The helpful spirit of Kirsten and Scott are not unique in Saratoga, or Carbon County for that matter.
There are a lot of people I can tell you are helpful in this county.
I recount about five years ago when I had to get some plumbing supplies at Shively’s in Saratoga. While driving past Walcott, I realized I left my cell at home. It wasn’t a big deal because my plan was to be in and out of Saratoga.
It was near Rattlesnake Pass that I looked over to my left and I saw a rolled car on its side. More important, I saw a woman frantically waving her arms.
At that moment, I realized a cell phone would have been useful.
I pulled over and made my way to the car. There was a mother and two young kids more or less trapped. She handed me the kids out the window, but she was too big or scared to get out.
Around this time another car pulled over. It was Dan Hodgkiss and his wife. I brought the kids over to Dan’s car and another car pulled over. Someone had a cell and a call to 911 was made. Within 10 minutes of me arriving on the scene, a half dozen cars had pulled over. A group of us got the lady out in a timely manner.
It was very inspiring how many people pulled over.
Almost every time I have pulled over on US 30 or Wyo 130 and put on my hazards, a person has pulled over to check that I was okay.
Recently, I had the reason why I live in a small town hit me in the face.
My kick ass red Honda Civic hit its last animal last week. It has been up against jack rabbits, deer, a porcupine and faced down antelopes. But sadly I hit a dead antelope that pushed in my radiator.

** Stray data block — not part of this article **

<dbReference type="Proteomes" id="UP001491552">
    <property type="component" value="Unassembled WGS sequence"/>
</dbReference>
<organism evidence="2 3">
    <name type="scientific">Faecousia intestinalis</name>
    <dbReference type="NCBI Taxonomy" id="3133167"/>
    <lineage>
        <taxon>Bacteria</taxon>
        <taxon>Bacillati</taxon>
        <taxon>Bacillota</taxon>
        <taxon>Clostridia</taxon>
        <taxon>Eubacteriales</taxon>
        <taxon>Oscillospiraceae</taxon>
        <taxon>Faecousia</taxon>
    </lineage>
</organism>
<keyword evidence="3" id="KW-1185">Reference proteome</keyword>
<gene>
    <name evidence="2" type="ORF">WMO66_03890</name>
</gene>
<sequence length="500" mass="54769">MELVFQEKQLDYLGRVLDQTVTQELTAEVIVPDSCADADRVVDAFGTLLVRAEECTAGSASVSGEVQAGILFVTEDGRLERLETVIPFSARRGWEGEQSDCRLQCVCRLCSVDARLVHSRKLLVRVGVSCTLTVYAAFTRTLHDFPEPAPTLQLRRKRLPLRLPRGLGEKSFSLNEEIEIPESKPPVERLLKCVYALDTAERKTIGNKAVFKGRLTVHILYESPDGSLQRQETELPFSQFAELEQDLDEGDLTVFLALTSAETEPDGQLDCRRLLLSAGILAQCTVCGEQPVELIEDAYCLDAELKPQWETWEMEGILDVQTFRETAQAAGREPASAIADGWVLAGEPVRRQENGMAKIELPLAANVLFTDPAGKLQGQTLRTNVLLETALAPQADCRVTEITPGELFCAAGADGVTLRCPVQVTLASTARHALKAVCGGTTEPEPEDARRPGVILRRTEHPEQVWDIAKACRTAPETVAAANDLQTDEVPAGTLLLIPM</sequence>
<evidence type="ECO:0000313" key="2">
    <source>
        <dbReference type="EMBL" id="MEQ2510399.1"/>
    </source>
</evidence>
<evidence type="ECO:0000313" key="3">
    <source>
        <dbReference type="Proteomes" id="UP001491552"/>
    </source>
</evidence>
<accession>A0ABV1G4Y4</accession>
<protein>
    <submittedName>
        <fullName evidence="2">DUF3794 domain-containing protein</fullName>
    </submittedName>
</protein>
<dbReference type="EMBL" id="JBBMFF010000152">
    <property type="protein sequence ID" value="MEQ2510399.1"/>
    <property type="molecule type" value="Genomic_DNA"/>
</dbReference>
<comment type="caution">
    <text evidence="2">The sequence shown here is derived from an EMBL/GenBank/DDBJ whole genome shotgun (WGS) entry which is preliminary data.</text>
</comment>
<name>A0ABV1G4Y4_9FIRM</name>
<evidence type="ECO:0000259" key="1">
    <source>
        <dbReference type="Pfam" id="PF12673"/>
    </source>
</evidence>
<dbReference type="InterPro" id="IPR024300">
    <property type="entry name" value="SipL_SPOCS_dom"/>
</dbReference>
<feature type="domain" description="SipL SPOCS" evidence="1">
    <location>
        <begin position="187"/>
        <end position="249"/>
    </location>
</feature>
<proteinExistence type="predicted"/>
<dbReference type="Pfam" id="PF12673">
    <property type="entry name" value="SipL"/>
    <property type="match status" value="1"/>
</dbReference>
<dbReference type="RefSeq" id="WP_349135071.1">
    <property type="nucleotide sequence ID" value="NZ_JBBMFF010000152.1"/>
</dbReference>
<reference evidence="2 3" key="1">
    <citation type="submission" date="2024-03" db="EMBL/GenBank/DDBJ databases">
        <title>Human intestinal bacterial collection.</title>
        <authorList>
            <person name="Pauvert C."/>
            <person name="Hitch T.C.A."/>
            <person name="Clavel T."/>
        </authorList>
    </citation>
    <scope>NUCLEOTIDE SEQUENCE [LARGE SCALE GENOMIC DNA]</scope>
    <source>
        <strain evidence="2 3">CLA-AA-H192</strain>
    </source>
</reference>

I hoped for the best but later my car died in the Hanna Marshal’s parking lot. Marshal Jeff Neimark and deputy Patricia Gonzales went out of their way to help me. Soon I had Ken Paxton towing my car to my driveway where we pushed it into the garage. All three spent an hour or two helping me with my dilemma.
It didn’t take a genius to know the car was probably not going to come back from the dead antelope in the road encounter, so I made arrangements to get a rental car in Laramie the next day.
Roads and weather were dicey and I wasn’t sure how I was going to get to Laramie. Hanna postmaster Debbie Paxton volunteered without me even asking.
Roads were not good that day but she faced WY 72 and I-80 with no hesitation. The interstate between Elk Mountain and Arlington had us going slow because the road disappeared. When I thanked her for facing all the adverse driving conditions, she told me that it was nothing.
It was definitely something and, over the past week, I have been remembering many instances of people in the Valley and northern part of the county helping me or others.
I don’t know if it is in the water, but my experience has been that Carbon County residents really watch out for each other and even strangers.
In a world that often comes off as uncaring, that just isn’t true about this area. I don’t know if I have just been lucky but, of all the places I have lived, Carbon County wins as the home of the most generous and helpful people I have ever been exposed to.
I know there is a chance many Carbon County residents take this helpful nature for granted. I guess in a way that is a good thing because it comes natural to most and doesn’t seem all that special.